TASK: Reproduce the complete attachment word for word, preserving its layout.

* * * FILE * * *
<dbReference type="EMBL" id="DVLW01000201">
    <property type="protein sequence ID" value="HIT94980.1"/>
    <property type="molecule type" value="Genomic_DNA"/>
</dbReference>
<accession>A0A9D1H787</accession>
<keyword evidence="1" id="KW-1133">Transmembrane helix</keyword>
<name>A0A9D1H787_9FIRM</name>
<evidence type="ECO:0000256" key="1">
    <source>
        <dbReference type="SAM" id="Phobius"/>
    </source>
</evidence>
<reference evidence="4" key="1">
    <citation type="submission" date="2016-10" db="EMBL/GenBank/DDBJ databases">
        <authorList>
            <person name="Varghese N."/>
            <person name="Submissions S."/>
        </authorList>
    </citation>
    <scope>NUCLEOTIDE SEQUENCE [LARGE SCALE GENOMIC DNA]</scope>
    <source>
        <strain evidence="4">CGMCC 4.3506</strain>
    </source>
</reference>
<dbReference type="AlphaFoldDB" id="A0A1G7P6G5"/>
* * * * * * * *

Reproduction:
<dbReference type="EMBL" id="DVLW01000201">
    <property type="protein sequence ID" value="HIT94980.1"/>
    <property type="molecule type" value="Genomic_DNA"/>
</dbReference>
<accession>A0A9D1H787</accession>
<keyword evidence="1" id="KW-1133">Transmembrane helix</keyword>
<name>A0A9D1H787_9FIRM</name>
<evidence type="ECO:0000256" key="1">
    <source>
        <dbReference type="SAM" id="Phobius"/>
    </source>
</evidence>
<reference evidence="4" key="1">
    <citation type="submission" date="2016-10" db="EMBL/GenBank/DDBJ databases">
        <authorList>
            <person name="Varghese N."/>
            <person name="Submissions S."/>
        </authorList>
    </citation>
    <scope>NUCLEOTIDE SEQUENCE [LARGE SCALE GENOMIC DNA]</scope>
    <source>
        <strain evidence="4">CGMCC 4.3506</strain>
    </source>
</reference>
<dbReference type="AlphaFoldDB" id="A0A1G7P6G5"/>